Anterior Cruciate Ligament Injury

Do you know what the anterior cruciate ligament is? If not, you’re not alone. ACL injuries are relatively common, yet many people don’t know much about them. In this comprehensive guide, we will discuss everything you need to know about ACL injuries. What is the ACL, what are the symptoms, and how can they be treated? Keep reading to find out!

What is an Anterior Cruciate Ligament injury?

The anterior cruciate ligament (ACL) is one of the main stabilizing ligaments in the knee. It connects the femur (thigh bone) to the tibia (shin bone) and helps keep the knee stable.

An ACL injury is a tear or rupture of the anterior cruciate ligament. ACL injuries most commonly occur during sports that involve sudden stops or changes in direction, such as basketball, soccer, football, and tennis.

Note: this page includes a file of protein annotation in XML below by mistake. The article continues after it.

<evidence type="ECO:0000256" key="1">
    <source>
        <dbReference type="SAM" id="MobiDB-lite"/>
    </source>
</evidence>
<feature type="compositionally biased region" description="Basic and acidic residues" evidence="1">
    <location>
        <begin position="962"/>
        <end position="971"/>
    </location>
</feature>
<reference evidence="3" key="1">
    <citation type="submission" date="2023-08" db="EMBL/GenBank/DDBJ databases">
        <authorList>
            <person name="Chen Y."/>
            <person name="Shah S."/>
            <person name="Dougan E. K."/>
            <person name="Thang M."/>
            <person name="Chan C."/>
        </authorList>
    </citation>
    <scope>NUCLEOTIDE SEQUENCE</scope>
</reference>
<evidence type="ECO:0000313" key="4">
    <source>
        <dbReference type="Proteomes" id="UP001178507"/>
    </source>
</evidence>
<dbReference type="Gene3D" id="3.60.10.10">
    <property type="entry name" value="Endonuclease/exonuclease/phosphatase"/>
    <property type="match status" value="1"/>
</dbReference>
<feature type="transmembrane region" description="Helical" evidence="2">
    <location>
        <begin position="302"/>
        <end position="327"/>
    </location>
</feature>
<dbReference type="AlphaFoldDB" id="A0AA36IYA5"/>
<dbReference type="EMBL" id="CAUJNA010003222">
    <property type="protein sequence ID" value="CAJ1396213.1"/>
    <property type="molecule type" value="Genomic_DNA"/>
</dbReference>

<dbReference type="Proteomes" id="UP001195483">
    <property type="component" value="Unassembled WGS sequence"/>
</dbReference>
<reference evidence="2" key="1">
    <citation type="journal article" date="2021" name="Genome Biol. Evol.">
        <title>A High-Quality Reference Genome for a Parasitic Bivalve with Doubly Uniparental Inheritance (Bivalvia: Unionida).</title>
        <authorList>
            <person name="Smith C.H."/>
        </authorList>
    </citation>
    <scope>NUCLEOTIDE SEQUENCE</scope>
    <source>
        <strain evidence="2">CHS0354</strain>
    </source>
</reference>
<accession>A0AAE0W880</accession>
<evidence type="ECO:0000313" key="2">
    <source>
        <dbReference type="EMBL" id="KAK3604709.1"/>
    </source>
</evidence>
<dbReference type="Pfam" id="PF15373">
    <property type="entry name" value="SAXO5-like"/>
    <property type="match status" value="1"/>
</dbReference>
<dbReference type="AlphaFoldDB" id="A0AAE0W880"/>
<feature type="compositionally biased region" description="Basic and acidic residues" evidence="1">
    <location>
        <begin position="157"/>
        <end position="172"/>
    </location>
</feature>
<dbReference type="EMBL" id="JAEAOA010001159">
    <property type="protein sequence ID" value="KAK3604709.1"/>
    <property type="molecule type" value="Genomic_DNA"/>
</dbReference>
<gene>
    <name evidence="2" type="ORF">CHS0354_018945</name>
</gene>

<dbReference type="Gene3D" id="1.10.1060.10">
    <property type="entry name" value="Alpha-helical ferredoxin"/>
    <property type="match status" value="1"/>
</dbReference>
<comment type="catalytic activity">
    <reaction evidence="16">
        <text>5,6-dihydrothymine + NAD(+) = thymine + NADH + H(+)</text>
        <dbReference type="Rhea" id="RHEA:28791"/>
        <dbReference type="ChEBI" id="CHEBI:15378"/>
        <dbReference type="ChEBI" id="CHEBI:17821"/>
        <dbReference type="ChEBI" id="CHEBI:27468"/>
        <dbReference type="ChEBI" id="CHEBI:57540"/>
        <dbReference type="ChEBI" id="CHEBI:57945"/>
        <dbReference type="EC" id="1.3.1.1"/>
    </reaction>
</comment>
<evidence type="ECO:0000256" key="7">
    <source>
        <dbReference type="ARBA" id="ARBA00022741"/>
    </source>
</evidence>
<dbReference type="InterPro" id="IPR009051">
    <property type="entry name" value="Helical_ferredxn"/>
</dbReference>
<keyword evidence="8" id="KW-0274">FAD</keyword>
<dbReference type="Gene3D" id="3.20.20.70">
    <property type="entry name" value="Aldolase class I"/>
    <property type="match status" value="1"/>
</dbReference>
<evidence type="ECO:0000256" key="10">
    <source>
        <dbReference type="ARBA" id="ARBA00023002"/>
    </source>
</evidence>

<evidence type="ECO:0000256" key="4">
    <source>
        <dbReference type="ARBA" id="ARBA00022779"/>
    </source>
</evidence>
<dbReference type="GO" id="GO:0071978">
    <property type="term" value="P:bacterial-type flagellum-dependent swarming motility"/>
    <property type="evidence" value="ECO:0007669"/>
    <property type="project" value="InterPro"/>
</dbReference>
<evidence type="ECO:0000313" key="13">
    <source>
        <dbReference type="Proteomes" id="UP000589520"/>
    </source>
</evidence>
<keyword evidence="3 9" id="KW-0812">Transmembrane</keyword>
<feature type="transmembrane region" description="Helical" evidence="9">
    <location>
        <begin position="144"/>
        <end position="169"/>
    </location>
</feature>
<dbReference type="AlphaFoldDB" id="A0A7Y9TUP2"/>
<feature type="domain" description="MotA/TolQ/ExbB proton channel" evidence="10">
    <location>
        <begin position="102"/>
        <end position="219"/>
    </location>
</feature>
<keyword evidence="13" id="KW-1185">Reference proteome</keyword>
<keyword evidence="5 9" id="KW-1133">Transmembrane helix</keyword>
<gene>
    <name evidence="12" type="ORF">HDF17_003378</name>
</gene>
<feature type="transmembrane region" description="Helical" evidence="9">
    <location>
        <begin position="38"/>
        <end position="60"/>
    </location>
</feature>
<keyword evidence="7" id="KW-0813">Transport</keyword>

Most ACL tears are caused due to :

-A direct blow to the knee

-Sudden stop or change in direction

-Landing awkwardly from a jump

Most ACL injuries occur when the knee is bent and twisting at the same time. This can happen when you land from a jump incorrectly, or when you make a sudden stop and change directions quickly, such as when playing soccer or basketball. A torn ACL can also occur in car accidents or falls.

Treatment typically involves rest, ice, and over-the-counter pain medication. Laparoscopic surgery is sometimes necessary to repair the damaged tissue in a traditional hernia.

Symptoms of an ACL injury

The symptoms of an ACL injury can vary depending on the severity of the injury. However, some common symptoms include:

-A popping sound at the time of the injury

-Severe pain and swelling in the knee

-Inability to put weight on the leg

-Instability or “giving way” of the knee

If you think you have injured your ACL, it is important to see a doctor right away.

Diagnosis of Anterior Cruciate Ligament injury

There are many ways to diagnose an ACL injury.